Skip to main content

Turkey warns Germany over Armenian 'genocide' vote

Ankara says crucial bilateral ties are at risk over a vote on Thursday vote that could see Germany officially use contested term
Germany's parliament, the Bundestag, will vote on the controversial resolution on Thursday (AFP)

Turkey on Monday strongly warned the German parliament against adopting a resolution recognising the mass killings of Armenians under the Ottoman Empire as genocide, saying it could have repercussions for bilateral ties.

The German lower house of parliament is set to vote on Thursday on the resolution over the two years of slaughter from 1915, at a crucial time for German-Turkish relations.

The resolution uses the highly controversial word "genocide" - which Turkey has long rejected - throughout its text.

"Germany is our friend and our ally, where many citizens of Turkish origin live," said deputy prime minister and government spokesman Numan Kurtulmus. "Germany must be careful concerning its relations with Turkey."

"I do not think that the German parliament will destroy this relationship for the sake of two or three politicians" who put the resolution before the Bundestag, he added.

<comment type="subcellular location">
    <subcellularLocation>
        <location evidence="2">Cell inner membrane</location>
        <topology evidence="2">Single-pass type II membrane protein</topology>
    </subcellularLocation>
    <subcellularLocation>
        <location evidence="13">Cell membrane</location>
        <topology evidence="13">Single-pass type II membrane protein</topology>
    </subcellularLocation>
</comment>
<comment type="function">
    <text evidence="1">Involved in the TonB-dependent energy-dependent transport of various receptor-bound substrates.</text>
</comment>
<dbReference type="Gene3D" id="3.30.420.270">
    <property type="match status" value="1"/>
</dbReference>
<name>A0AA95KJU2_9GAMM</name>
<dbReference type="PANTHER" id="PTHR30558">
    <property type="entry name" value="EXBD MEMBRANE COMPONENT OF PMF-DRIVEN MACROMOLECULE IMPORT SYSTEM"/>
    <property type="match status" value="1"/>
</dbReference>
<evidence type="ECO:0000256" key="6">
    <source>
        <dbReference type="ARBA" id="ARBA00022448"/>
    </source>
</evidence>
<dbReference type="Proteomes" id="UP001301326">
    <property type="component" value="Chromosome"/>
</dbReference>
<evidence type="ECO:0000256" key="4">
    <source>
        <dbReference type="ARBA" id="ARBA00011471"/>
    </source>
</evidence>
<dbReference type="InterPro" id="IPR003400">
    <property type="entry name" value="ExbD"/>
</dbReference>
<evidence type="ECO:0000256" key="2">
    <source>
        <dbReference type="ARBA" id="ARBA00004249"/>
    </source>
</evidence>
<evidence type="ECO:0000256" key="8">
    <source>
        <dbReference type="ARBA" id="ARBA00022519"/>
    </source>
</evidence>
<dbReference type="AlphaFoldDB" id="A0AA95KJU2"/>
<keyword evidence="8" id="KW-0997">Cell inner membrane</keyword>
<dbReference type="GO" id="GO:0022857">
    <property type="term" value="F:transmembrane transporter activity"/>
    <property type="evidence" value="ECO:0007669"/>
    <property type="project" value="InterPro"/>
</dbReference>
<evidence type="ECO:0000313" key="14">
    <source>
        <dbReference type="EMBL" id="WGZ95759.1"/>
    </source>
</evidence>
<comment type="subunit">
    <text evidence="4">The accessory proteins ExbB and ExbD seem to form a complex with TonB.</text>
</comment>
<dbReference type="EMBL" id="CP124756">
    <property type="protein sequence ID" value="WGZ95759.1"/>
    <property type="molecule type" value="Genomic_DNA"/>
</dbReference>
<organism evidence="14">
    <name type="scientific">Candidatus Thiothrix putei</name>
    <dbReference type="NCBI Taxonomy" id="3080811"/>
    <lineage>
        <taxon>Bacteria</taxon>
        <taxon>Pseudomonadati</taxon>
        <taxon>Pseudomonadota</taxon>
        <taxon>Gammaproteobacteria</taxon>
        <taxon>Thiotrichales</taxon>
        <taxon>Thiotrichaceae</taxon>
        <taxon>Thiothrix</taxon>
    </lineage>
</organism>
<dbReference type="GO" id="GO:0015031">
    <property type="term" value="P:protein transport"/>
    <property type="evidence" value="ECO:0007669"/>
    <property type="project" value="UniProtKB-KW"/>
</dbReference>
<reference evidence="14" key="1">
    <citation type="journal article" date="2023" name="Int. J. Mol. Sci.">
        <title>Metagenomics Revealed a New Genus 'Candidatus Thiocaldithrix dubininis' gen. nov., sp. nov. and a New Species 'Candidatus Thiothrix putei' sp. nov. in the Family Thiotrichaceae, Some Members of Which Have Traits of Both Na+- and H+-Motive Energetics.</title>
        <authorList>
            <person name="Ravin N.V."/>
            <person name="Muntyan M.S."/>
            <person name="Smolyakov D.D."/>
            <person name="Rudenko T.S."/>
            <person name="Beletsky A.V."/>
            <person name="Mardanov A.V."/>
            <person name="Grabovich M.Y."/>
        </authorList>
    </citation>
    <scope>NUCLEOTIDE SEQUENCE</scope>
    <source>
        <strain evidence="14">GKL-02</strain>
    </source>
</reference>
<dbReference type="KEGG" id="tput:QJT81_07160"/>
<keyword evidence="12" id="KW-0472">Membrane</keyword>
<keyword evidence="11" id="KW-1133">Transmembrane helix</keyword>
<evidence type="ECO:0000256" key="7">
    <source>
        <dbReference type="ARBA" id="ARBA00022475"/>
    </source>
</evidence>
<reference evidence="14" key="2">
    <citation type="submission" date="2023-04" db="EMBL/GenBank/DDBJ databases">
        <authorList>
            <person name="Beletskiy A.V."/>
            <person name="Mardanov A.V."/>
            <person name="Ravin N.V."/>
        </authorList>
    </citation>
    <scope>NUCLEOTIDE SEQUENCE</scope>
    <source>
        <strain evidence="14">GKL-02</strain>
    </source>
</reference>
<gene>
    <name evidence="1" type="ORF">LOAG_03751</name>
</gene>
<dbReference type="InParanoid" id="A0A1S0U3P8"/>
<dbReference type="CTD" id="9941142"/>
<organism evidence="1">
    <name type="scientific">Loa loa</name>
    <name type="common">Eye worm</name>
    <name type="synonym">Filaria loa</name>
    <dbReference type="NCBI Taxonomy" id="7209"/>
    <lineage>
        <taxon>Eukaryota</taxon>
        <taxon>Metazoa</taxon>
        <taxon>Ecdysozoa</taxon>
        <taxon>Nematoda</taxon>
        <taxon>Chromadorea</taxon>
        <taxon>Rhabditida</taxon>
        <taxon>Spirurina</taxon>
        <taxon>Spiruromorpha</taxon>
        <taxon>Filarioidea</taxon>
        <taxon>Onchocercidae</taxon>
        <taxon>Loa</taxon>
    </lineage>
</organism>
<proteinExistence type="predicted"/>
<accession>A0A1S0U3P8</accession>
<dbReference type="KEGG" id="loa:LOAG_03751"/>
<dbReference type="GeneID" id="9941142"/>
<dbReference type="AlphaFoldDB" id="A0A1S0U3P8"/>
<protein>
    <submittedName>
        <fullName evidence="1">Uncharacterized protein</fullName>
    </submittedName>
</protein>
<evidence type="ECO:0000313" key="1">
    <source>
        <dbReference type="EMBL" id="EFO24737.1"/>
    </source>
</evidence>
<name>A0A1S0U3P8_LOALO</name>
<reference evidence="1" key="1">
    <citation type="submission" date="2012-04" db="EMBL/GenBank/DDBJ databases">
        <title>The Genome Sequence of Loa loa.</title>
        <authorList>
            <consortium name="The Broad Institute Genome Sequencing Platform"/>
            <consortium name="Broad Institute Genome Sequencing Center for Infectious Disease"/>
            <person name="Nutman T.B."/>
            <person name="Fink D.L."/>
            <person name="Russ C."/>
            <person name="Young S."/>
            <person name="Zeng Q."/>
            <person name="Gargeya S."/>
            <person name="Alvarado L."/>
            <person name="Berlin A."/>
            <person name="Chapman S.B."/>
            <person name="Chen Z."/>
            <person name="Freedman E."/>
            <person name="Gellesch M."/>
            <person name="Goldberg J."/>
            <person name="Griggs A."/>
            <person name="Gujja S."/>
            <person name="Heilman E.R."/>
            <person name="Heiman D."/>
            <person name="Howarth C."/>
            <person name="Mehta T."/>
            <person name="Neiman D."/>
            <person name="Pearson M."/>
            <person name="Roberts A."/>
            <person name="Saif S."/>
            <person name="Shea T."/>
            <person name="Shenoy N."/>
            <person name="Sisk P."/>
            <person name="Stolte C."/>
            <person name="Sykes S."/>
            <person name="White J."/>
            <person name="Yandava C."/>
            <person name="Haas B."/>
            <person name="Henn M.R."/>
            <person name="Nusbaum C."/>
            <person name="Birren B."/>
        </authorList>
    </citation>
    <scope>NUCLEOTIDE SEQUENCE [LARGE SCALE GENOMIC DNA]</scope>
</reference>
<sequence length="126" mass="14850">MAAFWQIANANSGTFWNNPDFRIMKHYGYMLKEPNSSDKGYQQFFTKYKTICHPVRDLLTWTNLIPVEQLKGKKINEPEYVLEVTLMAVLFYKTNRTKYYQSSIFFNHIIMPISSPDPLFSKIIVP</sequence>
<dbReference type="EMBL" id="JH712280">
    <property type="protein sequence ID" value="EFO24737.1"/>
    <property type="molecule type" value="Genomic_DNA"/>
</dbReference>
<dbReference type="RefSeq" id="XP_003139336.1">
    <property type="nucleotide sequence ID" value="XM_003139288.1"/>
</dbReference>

The debate over the resolution also comes at a hugely sensitive time in Berlin-Ankara relations.

Turkish authorities are angry over the failure to grant citizens visa-free travel to the EU, while Germany says it is worried by the worsening rights situation in Turkey.

Germany and other EU members are also keen to keep intact a fragile deal that sees Turkey accept asylum seekers rejected from Europe and deported back to Turkey.

Turkish authorities have long lobbied Western allies not to recognise the killings as genocide and stepped up efforts last year on the 100th anniversary of the tragedy.

Armenians say up to 1.5 million people were killed between 1915 and 1917 in a targeted campaign of genocide by top Ottoman officials to wipe out their people from Anatolia.

Modern Turkey insists comparable numbers of Armenians and Turks died in a collective tragedy when Armenians sided with invading Russian troops in World War I.